The substantiation requirements must not be sacrificed just because it is a time-, paper-, and storage-consuming task. Failure to observe proper substantiation oftentimes leads to BIR findings. For instance, a number of VAT deficiency assessments on the BIR are either caused by unsupported or improperly supported transactions.  

Section 113 of the NIRC provides for the invoicing requirements of VAT-registered persons, wherein a VAT invoice should be issued for every sale, barter, or exchange of goods or properties and a VAT official receipt for every lease of goods or properties and for every sale, barter, or exchange of services. On top of this, the issued document should contain a statement that the seller is a VAT-registered person, the seller’s taxpayer’s identification number, the total amount which the purchaser pays or is obligated to pay to the seller with the indication that such amount includes VAT, a breakdown of the sales price between its taxable, exempt, and zero-rated components, the date of transaction, quantity, unit cost, and description of the goods or properties or nature of the service. 

Many taxpayers refer to this requirement as burdensome; however, there is something we can look forward to with the passing of Senate Bill No. 2224, also known as the Ease of Paying Taxes Act. This removes the distinction between VAT invoice and a VAT official receipt by completely taking out the latter as proof of input tax for the purchase of services.  

On the other hand, Section 34 (A) (1) (b) of the NIRC provides the substantiation requirements for allowable deductions on gross income for income tax purposes; that is, the taxpayer shall substantiate with sufficient evidence, such as official receipts or other adequate records, the amount of the expense being deducted and the direct connection or relation of the expense being deducted to the development, management, operation, and/or conduct of the trade, business, or profession of the taxpayer.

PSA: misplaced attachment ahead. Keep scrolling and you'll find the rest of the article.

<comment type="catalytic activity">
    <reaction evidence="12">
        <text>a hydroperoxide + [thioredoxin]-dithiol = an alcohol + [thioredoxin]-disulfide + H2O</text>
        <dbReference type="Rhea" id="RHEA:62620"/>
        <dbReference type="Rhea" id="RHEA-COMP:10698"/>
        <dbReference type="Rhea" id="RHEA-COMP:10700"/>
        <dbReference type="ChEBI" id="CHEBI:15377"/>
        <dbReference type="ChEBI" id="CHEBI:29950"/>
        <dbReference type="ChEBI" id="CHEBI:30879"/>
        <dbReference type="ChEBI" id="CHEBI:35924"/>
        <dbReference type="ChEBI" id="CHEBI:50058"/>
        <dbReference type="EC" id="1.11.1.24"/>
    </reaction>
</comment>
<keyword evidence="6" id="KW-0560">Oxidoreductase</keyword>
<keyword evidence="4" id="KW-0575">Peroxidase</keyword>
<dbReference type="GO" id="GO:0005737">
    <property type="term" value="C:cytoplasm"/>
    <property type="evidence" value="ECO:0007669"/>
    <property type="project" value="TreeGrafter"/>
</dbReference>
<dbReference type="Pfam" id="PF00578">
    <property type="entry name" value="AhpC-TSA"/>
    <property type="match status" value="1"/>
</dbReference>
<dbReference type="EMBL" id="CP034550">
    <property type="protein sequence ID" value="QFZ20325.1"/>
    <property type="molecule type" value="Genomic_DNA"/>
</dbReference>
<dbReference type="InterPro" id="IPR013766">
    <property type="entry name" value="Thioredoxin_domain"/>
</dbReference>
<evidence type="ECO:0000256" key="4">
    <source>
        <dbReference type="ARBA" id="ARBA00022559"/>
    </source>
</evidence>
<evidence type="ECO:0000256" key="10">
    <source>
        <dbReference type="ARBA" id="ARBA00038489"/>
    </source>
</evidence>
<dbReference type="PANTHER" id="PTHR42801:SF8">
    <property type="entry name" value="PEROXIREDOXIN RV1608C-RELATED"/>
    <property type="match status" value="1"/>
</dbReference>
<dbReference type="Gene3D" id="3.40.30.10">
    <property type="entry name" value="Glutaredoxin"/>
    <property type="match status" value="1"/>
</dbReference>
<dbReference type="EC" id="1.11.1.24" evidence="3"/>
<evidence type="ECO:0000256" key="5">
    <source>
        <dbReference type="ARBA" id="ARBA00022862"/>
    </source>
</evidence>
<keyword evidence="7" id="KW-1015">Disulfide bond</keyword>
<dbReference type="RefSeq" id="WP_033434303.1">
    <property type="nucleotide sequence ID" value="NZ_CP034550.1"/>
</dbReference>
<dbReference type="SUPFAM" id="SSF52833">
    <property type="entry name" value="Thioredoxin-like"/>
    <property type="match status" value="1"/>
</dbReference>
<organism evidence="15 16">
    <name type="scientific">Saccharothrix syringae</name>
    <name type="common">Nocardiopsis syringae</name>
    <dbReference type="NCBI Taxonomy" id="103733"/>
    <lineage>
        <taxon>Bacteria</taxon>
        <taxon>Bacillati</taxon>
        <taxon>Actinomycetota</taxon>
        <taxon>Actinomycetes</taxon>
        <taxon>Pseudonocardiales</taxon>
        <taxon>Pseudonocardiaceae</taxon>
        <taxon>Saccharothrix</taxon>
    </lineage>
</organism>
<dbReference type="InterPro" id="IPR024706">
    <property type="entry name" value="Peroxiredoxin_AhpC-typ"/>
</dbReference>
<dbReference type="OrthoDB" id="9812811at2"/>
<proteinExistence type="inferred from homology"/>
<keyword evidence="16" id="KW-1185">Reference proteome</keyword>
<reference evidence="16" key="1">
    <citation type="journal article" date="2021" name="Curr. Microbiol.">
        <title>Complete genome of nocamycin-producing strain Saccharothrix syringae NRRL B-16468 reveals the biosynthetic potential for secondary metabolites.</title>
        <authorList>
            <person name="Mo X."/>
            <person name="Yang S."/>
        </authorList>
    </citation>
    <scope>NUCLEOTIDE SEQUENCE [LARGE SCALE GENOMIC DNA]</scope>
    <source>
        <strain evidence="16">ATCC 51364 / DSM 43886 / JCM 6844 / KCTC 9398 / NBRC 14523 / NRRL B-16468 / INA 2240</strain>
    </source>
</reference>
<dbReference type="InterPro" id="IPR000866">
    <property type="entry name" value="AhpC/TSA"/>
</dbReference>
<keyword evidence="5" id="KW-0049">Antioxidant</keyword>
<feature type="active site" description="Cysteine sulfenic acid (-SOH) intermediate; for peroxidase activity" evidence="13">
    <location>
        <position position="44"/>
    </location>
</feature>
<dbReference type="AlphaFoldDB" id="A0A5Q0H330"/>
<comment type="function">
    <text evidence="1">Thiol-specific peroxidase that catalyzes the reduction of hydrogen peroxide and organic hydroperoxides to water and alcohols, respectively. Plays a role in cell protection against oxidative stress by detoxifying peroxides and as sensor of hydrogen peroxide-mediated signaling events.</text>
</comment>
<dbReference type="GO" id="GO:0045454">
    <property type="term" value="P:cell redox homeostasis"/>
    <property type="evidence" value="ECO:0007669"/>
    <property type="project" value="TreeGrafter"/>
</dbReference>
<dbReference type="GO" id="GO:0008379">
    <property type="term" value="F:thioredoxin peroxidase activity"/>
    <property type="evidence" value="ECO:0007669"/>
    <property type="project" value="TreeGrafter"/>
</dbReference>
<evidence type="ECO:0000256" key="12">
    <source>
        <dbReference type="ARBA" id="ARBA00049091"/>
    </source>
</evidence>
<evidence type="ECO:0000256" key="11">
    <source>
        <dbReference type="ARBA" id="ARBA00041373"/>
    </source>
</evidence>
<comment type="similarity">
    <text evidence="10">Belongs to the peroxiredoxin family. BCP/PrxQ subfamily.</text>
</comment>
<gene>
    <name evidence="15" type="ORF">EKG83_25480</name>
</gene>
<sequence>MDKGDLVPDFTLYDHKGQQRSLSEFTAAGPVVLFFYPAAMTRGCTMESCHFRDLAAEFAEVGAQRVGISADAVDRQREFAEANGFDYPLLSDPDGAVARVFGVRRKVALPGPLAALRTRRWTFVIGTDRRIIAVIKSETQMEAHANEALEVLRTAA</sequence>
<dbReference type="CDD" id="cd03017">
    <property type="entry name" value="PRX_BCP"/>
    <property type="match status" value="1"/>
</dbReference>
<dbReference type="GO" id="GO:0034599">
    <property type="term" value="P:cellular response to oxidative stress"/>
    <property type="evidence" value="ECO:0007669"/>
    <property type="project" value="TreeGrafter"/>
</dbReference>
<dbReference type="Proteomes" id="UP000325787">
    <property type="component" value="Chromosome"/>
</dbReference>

Proper documentation and strict implementation of the substantiation requirements will save taxpayers a considerable amount of money in paying fines and penalties.  

It is likely for the public to perceive that the tax rules and regulations in the country are overly complicated, which is something we cannot change instantly. However, we can change and improve our compliance by implementing the basic measures suggested above at a minimum. Essentially, knowing one’s level of tax compliance provides a prudent measure for managing the cash flow for tax payments and re-allocating resources to more productive business activities instead of accumulating cash payments on tax penalties.


As published in Mindanao Times, dated 10 January 2024